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To Screen-L colleagues: We forward these notes rather late in the cycle,
aware of their departure from the common points of view about the movie in
question---
        We are astonished at how credulous so many film and culture folk are,
 and how hungry for rescue. How quick to feel betrayed by masterful allegory!
 That so many took FG so literally,  that so many should fear it!   In
contrast, we looked for the message in the revis- ionist vas-you-dere (Gump
was There) special-effects techno- medium, and in the rapid repetition of
voiceover narration as dialogue (a repetitive, reassuring confirmation of
Gump's tale that mocks our belief in it) .
        The closest thing to Gump, for us, is Jonathan Swift (yes, ~1700 AD,
 Gulliver's Travels etc) and his polite, persistent, even-handed roasting of
society on all sides.  At FG, we thought we'd *die laughing* at its
dumb-faced nagging ironies. We loved it. We all went twice. But for some
reason, our group was the only one going under the seats in helpless
laughing, rollicking despair, hilarious grief.   FG: a tribute to simplicity
and/or stupidity??  Hardly!  Regressive, conservative? Ya, like Lenny Bruce!
 (LB: "All humor arises from the conservative impulse.")   Sentimental?? Yo',
like Ionesco and Beckett!  Painful? Truly.
     That the Right would cleave it to their bosoms as some sort of tribute
to their entrenchment is the biggest parody of all. Gump a patriotic movie?
Quite the reverse, we say.
      Part of our group's context was: we saw FG late, months *after* having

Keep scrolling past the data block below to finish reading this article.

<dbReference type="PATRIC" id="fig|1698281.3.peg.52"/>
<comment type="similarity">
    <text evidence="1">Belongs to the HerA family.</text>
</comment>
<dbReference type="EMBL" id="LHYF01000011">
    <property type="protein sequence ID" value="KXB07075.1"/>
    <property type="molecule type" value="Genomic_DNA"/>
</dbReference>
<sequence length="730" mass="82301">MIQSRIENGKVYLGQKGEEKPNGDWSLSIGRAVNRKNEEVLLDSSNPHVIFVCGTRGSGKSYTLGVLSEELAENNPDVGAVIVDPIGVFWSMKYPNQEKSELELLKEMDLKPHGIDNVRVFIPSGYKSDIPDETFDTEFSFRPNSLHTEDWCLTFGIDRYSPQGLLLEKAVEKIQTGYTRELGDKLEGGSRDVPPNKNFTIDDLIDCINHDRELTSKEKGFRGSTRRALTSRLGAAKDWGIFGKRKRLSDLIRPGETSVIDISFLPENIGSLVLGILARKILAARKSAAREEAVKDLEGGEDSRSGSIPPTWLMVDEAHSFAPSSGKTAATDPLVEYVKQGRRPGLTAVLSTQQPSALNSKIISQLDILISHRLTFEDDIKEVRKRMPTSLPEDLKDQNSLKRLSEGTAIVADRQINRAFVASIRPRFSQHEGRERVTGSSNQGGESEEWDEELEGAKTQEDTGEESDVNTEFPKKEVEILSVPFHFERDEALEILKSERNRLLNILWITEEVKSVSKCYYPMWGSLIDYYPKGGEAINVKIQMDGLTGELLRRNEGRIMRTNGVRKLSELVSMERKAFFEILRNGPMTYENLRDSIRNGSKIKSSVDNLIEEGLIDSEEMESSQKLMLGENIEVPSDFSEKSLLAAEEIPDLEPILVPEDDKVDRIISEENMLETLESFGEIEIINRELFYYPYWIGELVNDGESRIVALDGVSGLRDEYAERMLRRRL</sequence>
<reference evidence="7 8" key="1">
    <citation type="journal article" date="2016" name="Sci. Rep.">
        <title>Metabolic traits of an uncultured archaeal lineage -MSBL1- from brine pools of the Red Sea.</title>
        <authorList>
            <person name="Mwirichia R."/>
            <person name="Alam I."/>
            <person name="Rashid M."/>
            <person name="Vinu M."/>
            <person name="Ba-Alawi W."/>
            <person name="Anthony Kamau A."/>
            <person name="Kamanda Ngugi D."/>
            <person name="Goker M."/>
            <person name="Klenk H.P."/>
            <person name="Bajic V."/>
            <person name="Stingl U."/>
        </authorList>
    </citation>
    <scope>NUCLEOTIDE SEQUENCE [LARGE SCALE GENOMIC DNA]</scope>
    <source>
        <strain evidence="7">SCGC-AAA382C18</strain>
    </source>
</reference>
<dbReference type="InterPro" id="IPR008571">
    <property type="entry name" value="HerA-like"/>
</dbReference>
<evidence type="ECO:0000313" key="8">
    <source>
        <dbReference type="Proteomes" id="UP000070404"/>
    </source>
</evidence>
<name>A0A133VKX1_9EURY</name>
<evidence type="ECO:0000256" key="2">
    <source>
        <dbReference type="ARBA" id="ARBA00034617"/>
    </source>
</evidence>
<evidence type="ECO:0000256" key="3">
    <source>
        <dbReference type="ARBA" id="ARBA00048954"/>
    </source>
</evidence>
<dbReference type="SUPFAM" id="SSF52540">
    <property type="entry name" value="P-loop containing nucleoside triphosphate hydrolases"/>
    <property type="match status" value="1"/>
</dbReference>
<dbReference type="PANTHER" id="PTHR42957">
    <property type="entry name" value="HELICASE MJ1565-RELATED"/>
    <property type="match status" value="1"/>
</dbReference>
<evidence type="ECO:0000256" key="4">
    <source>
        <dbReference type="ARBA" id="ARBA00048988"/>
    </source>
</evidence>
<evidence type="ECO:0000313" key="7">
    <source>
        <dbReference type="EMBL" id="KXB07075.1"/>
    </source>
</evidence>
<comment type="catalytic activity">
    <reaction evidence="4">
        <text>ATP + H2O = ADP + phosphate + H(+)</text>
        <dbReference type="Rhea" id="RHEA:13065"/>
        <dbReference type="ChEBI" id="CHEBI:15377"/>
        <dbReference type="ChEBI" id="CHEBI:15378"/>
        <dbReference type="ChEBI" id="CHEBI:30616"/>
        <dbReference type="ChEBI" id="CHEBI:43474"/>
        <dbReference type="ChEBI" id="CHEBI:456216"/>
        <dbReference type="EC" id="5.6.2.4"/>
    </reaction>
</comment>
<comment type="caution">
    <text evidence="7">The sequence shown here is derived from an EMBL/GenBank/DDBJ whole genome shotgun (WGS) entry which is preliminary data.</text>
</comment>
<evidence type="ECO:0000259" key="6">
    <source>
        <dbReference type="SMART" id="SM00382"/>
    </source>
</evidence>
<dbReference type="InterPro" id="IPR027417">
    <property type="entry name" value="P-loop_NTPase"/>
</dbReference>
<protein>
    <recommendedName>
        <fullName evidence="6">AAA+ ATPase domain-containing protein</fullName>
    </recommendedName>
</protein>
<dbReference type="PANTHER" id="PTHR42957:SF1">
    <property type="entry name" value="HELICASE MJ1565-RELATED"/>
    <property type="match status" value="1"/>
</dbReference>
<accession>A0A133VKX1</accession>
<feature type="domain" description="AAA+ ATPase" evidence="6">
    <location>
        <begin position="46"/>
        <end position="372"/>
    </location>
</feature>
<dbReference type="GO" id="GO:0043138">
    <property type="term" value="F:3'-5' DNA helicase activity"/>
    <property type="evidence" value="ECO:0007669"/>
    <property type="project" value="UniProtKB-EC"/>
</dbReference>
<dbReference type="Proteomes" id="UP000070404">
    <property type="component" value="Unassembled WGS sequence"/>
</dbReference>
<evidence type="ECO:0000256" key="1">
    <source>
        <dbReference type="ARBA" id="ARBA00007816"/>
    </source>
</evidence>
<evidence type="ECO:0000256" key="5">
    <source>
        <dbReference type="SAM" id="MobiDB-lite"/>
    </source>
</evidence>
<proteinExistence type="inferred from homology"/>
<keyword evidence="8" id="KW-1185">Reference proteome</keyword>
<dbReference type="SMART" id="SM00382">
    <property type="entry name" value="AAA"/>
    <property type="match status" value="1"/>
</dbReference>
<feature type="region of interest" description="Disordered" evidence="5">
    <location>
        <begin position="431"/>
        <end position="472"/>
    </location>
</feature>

read the reviews and heard the putdowns, but before the movie became a phenom
in its surprising end-of-year second wind at the box office: we are intrigued
by how liberals and conservatives both claimed (or were assigned to) FG, and
how neatly Forrest slices and dices them all.  Forrest Gump -- Beloved by the
Right; Sancti- fying the virtues of RonBushRushNewt; A paean to stupidity;  A
retreat from postmodern technologies; A call for renewal of 60's values; A
sentimental bath, etc etc.
      Didn't Forrest's repetitive, disingenuous "For some reason......"
strike you? ("For some reason, someone went and shot that handsome young
President.."   "For some reason, someone killed Dr King...." "For some
reason... Jenny didn't appreciate her pa's affection.")
       For some reason, not one post on Screen-L has raised FG's few small
virtues and many broad offenses as a disability film, FG's many exploitations
of disability images, Lieut Dan's self-hate and the various objectionable
'overcoming' messages (which are always called 'heartwarming').
      For some reason, Jenny never did quite seem to know what love is. And
for some reason, not one among hundreds of Screen-L posts has discussed FG as
the story of Jenny's incest, with its exquisite, carefully observed array of
awful realistic sequelae: promiscuity, substance abuse, confusion,
depression, dissociation, and the inability to protect herself from HIV.  (We
hear that the Republicans gloat on her troubles as righteous punishment for
her hippie promiscuity and doping. Some call that blaming the victim, others
call it De Nile.)
       It seems plain to us why FG and Pulp Fiction have been in such
competition.  They are *twins* in the unconcious, both skilfully tilting the
floor under whatever (Left/Right, Art/Trash, Romance/ Despair) our society
uses to outline its boundaries. The first draws us in with a box of candy
proffered, its surface tale of love and loyalty told in a comical drawl.  The
second, with promises of venal pleasures, dumb S/M humor amid all that brain
tissue (the unconscious citizen voyeur, hopingfearing to see JFK's grey
matter all over Jackie and the inside of the car? Will we ever get it clean
again?)  For some reason, people do find it hard to look away
(PF/NBK/Zapruder), now don't we?
        These qualities in FG do not make it a masterpiece, or a film for all
time. Nevertheless, we remain intrigued by public and critical resistance to
a fuller view of it.
 
Jean Jameson, Bet MacArthur, Ray Ishigata, Byron Brown   Late Culture Project
     Arts Analysis Inst    Cambridge MA